Southern Whites’ Loyalty to G.O.P. Nearing That of Blacks to Democrats

Nate Cohn, New York Times, April 24, 2014

President Obama’s landslide victory in 2008 was supposed to herald the beginning of a new Democratic era. And yet, six years later, there is not even a clear Democratic majority in the country, let alone one poised for 30 years of dominance.

It’s not because Mr. Obama’s so-called new coalition of young and nonwhite voters failed to live up to its potential. They again turned out in record numbers in 2012. The Democratic majority has failed to materialize because the Republicans made large, countervailing and unappreciated gains of their own among white Southerners.

From the high plains of West Texas to the Atlantic Coast of Georgia, white voters opposed Mr. Obama’s re-election in overwhelming numbers. In many counties 90 percent of white voters chose Mitt Romney, nearly the reversal of the margin by which black voters supported Mr. Obama.

While white Southerners have been voting Republican for decades, the hugeness of the gap was new. Mr. Obama often lost more than 40 percent of Al Gore’s support among white voters south of the historically significant line of the Missouri Compromise. Two centuries later, Southern politics are deeply polarized along racial lines. It is no exaggeration to suggest that in these states the Democrats have become the party of African Americans and that the Republicans are the party of whites.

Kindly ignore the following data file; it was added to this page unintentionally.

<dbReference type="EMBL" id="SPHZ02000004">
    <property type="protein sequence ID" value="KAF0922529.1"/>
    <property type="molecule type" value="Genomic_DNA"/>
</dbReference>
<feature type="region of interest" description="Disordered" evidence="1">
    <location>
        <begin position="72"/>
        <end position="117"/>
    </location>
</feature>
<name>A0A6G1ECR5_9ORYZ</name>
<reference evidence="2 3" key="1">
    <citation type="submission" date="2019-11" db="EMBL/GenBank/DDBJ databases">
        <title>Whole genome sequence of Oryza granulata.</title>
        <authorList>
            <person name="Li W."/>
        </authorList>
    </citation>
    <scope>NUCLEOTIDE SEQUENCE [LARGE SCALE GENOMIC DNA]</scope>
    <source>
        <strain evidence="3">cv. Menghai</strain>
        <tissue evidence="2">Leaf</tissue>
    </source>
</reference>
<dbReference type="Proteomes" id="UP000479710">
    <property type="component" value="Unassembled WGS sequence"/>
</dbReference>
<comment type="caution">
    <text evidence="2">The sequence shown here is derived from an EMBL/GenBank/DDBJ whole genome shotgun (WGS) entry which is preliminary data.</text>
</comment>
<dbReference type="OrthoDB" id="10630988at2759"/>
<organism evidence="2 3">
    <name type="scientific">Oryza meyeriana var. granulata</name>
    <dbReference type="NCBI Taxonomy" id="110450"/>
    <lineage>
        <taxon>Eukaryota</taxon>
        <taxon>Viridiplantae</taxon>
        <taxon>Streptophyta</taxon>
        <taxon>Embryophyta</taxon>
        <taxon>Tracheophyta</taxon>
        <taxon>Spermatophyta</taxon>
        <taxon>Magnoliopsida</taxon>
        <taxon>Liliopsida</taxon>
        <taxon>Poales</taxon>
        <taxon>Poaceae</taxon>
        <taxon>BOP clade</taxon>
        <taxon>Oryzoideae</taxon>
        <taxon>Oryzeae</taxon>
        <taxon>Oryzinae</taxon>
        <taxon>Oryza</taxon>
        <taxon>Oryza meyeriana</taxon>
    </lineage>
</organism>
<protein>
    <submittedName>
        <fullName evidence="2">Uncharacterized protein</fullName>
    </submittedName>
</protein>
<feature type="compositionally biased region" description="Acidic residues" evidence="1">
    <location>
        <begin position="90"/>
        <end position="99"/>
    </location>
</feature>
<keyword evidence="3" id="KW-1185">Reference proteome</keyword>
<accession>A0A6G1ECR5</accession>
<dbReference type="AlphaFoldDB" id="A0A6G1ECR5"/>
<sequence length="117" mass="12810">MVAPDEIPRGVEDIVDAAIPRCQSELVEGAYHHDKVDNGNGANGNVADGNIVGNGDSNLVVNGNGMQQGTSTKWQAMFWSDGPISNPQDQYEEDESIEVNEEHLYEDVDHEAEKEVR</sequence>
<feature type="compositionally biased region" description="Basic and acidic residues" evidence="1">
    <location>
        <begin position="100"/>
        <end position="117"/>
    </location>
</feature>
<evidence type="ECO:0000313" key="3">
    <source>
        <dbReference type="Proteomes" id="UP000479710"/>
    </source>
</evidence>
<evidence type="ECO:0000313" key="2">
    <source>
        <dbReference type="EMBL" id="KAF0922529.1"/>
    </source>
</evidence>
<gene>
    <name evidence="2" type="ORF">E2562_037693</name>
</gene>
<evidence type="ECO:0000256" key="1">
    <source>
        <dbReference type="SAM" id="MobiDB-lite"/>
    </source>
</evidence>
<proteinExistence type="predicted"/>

The collapse in Democratic support among white Southerners has been obscured by the rise of the Obama coalition. {snip}

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It is impossible to discuss Mr. Obama’s weakness among Southern whites without mention of race. It is surely a factor, and perhaps even a large one. Mr. Obama performed significantly worse than John Kerry among Southern whites, even though both were Northern liberals and 2008 was a far better year for Democrats than 2004. {snip}

But it is hard to know the extent to which racism is responsible for Mr. Obama’s weakness. After all, Mr. Obama is not the only Democrat to perform so poorly in recent years. Some white Democratic candidates, like Virginia Gov. Terry McAuliffe, have done worse than Mr. Obama among Southern whites. And Mr. Obama’s losses are part of a longer-term trend. Mr. Kerry, for instance, performed worse than Al Gore, who even fared worse than Michael Dukakis among Southern whites.

{snip} This November, Southern whites could easily deny Democrats control of the Senate by dismissing Democratic incumbents in North Carolina, Arkansas and Louisiana.

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The Republicans are not doomed to become a regional party. But a more moderate Republican presidential candidate, like New Jersey Gov. Chris Christie, would struggle to win Southern primaries, where many voters adhere to conservative orthodoxy. The road to the nomination without the South, which holds such a large share of the party’s elected officials and voters, is narrow and long.

If the Republicans do eventually attempt to broaden their appeal, the result could be the eventual marginalization of the South within American politics. For now, cultural issues like same-sex marriage are at least given lip service by the national Republican Party. In the future, they might not even get that courtesy.

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